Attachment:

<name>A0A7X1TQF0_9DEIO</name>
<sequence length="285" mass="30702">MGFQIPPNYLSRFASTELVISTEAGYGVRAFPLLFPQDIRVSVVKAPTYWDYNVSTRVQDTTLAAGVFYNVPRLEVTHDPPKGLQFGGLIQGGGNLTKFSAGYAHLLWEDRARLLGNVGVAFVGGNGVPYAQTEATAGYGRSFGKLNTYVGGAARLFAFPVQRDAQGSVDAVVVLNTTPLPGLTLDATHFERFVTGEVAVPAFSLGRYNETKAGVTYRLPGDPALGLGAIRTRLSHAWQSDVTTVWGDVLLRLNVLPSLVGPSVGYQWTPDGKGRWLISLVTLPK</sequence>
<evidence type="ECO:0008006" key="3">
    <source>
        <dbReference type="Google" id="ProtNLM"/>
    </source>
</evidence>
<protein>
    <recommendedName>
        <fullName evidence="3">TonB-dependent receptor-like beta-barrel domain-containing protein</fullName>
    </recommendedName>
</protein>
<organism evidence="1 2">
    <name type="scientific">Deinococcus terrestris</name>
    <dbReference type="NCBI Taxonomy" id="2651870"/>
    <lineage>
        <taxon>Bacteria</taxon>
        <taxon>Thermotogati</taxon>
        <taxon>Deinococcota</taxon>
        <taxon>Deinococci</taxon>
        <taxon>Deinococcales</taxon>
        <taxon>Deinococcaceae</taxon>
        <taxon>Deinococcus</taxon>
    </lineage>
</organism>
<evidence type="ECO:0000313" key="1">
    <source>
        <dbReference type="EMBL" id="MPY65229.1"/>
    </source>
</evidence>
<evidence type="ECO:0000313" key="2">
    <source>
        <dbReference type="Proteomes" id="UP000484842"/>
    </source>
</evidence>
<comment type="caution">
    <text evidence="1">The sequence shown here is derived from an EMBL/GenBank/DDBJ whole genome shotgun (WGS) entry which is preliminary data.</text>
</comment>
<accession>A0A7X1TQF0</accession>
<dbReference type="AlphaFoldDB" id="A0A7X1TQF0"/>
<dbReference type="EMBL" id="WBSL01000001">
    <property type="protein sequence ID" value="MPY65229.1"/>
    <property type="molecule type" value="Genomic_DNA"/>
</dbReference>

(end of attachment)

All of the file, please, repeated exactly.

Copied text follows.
<name>A0A7X1TQF0_9DEIO</name>
<sequence length="285" mass="30702">MGFQIPPNYLSRFASTELVISTEAGYGVRAFPLLFPQDIRVSVVKAPTYWDYNVSTRVQDTTLAAGVFYNVPRLEVTHDPPKGLQFGGLIQGGGNLTKFSAGYAHLLWEDRARLLGNVGVAFVGGNGVPYAQTEATAGYGRSFGKLNTYVGGAARLFAFPVQRDAQGSVDAVVVLNTTPLPGLTLDATHFERFVTGEVAVPAFSLGRYNETKAGVTYRLPGDPALGLGAIRTRLSHAWQSDVTTVWGDVLLRLNVLPSLVGPSVGYQWTPDGKGRWLISLVTLPK</sequence>
<evidence type="ECO:0008006" key="3">
    <source>
        <dbReference type="Google" id="ProtNLM"/>
    </source>
</evidence>
<protein>
    <recommendedName>
        <fullName evidence="3">TonB-dependent receptor-like beta-barrel domain-containing protein</fullName>
    </recommendedName>
</protein>
<organism evidence="1 2">
    <name type="scientific">Deinococcus terrestris</name>
    <dbReference type="NCBI Taxonomy" id="2651870"/>
    <lineage>
        <taxon>Bacteria</taxon>
        <taxon>Thermotogati</taxon>
        <taxon>Deinococcota</taxon>
        <taxon>Deinococci</taxon>
        <taxon>Deinococcales</taxon>
        <taxon>Deinococcaceae</taxon>
        <taxon>Deinococcus</taxon>
    </lineage>
</organism>
<evidence type="ECO:0000313" key="1">
    <source>
        <dbReference type="EMBL" id="MPY65229.1"/>
    </source>
</evidence>
<evidence type="ECO:0000313" key="2">
    <source>
        <dbReference type="Proteomes" id="UP000484842"/>
    </source>
</evidence>
<comment type="caution">
    <text evidence="1">The sequence shown here is derived from an EMBL/GenBank/DDBJ whole genome shotgun (WGS) entry which is preliminary data.</text>
</comment>
<accession>A0A7X1TQF0</accession>
<dbReference type="AlphaFoldDB" id="A0A7X1TQF0"/>
<dbReference type="EMBL" id="WBSL01000001">
    <property type="protein sequence ID" value="MPY65229.1"/>
    <property type="molecule type" value="Genomic_DNA"/>
</dbReference>